Retinoblastoma

Kristen Rossi 1A

What is it?

Retinoblastoma is a form of eye cancer. A specific area of the eye, the retina, is affected by this disease. The retina is the tissue located at the back of the eye that is responsible for detecting color and light. Retinoblastoma is caused by an abnormality in the Rb1 gene, which regulates cell growth. Mutations in this gene stop it from creating functional proteins. This disease can occur in one eye (Sporadic) or both eyes (Familial) and has the ability to spread to surrounding tissue. It's victims are typically young children. They most likely have poor vision, eye pain, and lack the ability to focus or control their eye movements. The symptoms of Retinoblastoma are white pupil(s), irregular eye alignment, and pain or redness in the eye (often caused by glaucoma). If it is left untreated, Retinoblastoma could potentially be deadly.

Inheritance Pattern

The inheritance pattern of Retinoblastoma is Autosomal Dominant. This means that the offspring only needs one gene from a parent to inherit the disorder. Although only one parent may have the gene for Retinoblastoma, their child will most likely develop the disease because it is dominant.

Cure and Treatment

The good news is that the majority of the children who suffer from Retinoblastoma can be cured. There are several different types of treatment methods for this disease, such as radiation therapy. Additional forms of treatment are enucleation, which is surgical removal of the eye; cryotherapy, using extreme cold to kill the cancerous cells; and photocoagulation, which is using laser lights to kill the blood vessels that provide the tumor with nutrients. Chemotherapy, the use of drugs to destroy cancerous cells, is still being tested to see whether or not it is safe to use on children.

Did You Know...?

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About 250 in 350 children in the United States are diagnosed with Retinoblastoma each year.
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Isaac, a character from The Fault in Our Stars, suffered from Retinoblastoma. When he was younger, he had one of his eyes removed and replaced with a glass one. Unfortunately, the disease began to progress too far and he had to get his other eye removed as well. Therefore, he lost his vision all together. However, he is ready for the time when scientists come to his house with robot eyes for him to try on.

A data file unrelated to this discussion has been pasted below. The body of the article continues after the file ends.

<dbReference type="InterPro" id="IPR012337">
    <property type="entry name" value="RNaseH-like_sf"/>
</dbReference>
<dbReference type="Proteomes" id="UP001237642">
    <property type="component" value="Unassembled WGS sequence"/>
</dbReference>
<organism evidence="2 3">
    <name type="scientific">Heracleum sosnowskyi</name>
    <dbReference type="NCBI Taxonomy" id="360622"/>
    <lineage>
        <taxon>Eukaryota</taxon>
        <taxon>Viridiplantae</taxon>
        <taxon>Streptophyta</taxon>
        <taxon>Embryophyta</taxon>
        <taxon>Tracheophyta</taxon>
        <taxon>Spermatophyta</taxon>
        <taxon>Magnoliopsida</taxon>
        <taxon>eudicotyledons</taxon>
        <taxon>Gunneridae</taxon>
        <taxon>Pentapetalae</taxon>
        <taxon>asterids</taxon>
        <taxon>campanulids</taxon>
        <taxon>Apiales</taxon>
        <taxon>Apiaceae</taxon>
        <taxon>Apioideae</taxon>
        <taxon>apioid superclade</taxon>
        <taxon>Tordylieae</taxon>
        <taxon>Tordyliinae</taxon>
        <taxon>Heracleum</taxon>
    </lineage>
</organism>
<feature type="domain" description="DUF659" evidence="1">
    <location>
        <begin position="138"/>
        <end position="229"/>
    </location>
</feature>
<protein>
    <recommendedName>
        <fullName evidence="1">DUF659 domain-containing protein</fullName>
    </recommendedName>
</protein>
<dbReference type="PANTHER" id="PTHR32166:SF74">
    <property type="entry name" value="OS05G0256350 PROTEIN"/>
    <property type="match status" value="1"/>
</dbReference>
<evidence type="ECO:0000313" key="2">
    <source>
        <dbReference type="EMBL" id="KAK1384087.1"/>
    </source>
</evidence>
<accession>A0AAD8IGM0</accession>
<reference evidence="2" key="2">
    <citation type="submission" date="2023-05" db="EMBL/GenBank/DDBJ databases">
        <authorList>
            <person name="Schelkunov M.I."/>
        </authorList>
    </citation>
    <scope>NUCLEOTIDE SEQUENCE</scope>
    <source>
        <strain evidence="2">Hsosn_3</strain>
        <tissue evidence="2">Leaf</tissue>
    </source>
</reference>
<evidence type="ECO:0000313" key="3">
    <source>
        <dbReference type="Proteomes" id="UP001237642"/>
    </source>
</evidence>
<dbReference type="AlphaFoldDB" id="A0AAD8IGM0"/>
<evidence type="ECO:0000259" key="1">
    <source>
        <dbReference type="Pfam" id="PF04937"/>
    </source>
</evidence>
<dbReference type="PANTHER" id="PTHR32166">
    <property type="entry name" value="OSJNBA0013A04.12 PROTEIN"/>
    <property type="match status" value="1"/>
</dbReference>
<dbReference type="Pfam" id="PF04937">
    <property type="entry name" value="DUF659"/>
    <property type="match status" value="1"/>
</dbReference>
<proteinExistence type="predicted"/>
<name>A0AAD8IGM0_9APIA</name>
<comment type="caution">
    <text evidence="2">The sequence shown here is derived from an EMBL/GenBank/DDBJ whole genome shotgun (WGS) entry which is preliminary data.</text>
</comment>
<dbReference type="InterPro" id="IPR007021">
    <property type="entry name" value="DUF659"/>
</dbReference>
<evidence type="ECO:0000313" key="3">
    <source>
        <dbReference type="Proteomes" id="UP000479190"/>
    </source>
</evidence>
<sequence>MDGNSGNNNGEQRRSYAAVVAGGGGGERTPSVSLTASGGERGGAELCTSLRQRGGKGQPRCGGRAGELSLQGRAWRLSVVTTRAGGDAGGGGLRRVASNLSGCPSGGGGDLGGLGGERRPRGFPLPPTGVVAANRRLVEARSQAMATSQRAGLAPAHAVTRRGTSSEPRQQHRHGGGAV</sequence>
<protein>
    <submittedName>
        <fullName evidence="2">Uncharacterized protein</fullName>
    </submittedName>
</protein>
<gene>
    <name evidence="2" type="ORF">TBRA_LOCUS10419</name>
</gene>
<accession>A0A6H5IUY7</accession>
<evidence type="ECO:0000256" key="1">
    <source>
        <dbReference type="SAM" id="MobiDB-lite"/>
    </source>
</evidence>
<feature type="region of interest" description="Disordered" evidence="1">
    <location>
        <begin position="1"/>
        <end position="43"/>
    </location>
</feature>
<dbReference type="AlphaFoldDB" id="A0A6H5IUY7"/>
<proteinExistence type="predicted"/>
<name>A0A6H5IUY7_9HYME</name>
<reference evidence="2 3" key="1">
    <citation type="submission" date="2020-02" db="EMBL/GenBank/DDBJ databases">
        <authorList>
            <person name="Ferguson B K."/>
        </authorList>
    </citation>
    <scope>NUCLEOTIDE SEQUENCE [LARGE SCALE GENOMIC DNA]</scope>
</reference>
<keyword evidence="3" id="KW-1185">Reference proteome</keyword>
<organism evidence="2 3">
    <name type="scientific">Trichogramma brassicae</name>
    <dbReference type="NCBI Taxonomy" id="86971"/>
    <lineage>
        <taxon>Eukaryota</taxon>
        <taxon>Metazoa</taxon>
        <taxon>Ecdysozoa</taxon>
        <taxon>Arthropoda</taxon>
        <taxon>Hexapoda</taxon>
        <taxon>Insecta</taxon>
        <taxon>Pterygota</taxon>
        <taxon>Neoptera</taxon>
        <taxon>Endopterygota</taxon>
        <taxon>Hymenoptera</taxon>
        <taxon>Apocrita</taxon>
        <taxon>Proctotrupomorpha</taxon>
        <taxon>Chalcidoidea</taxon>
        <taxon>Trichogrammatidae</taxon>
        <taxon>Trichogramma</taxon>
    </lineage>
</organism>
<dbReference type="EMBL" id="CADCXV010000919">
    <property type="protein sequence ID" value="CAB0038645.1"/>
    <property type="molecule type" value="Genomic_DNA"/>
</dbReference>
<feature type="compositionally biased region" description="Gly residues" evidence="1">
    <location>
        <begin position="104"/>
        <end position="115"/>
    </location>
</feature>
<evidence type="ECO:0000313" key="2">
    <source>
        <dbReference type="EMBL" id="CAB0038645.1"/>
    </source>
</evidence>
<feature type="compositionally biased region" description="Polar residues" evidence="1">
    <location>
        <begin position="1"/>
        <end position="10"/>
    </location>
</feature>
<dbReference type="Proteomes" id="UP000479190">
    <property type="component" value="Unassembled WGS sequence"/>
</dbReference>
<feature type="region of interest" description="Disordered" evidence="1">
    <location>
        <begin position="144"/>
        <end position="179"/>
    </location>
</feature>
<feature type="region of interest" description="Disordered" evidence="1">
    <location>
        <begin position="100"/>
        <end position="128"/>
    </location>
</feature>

Works Cited

Works Cited

“Isaac.” Foreveryoungadult.com. Foreveryoungadult.com, 29 Jan. 2014. Web. 2 May 2015. <http://foreveryoungadult.com/2014/01/29/a-highly-scientific-analysis-of-the-fault-in-our-stars-trailer/>. Photo of Isaac from The Fault in Our Stars.

“Retinoblastoma.” Ghr.nlm.nih.gov. Rev. 2015. Genetics Home Reference, 28 Apr. 2015. Web. 3 May 2015. <http://ghr.nlm.nih.gov/condition/retinoblastoma>.

“Retinoblastoma.” Psychiatrictimes.com. UBM Medica, n.d. Web. 3 May 2015. <http://www.psychiatrictimes.com/articles/strabismus/page/0/5>.

“Retinoblastoma Diagram.” Babychildillness.blogspot.com. Blogger, n.d. Web. 3 May 2015. <http://babychildillness.blogspot.com/2011_10_01_archive.html>.

“Retinoblastoma Treatment.” Cancer.gov. Rev. 2015. USA.gov, 2 Feb. 2015. Web. 3 May 2015. <http://www.cancer.gov/cancertopics/pdq/treatment/retinoblastoma/HealthProfessional/page1>.

Turkington, Carol, and Joseph R. Harris. “retinoblastoma.” Health Reference Center. Facts On File, Inc. Web. 2 May 2015. <http://www.fofweb.com/activelink2.asp?ItemID=WE48&SID=5&iPin=BRENT0693&SingleRecord=True>.

Turkington, Carol, and William LiPera. “eye cancer.” Health Reference Center. Facts On File, Inc. Web. 3 May 2015. <http://www.fofweb.com/activelink2.asp?ItemID=WE48&SID=5&iPin=EOC0310&SingleRecord=True>.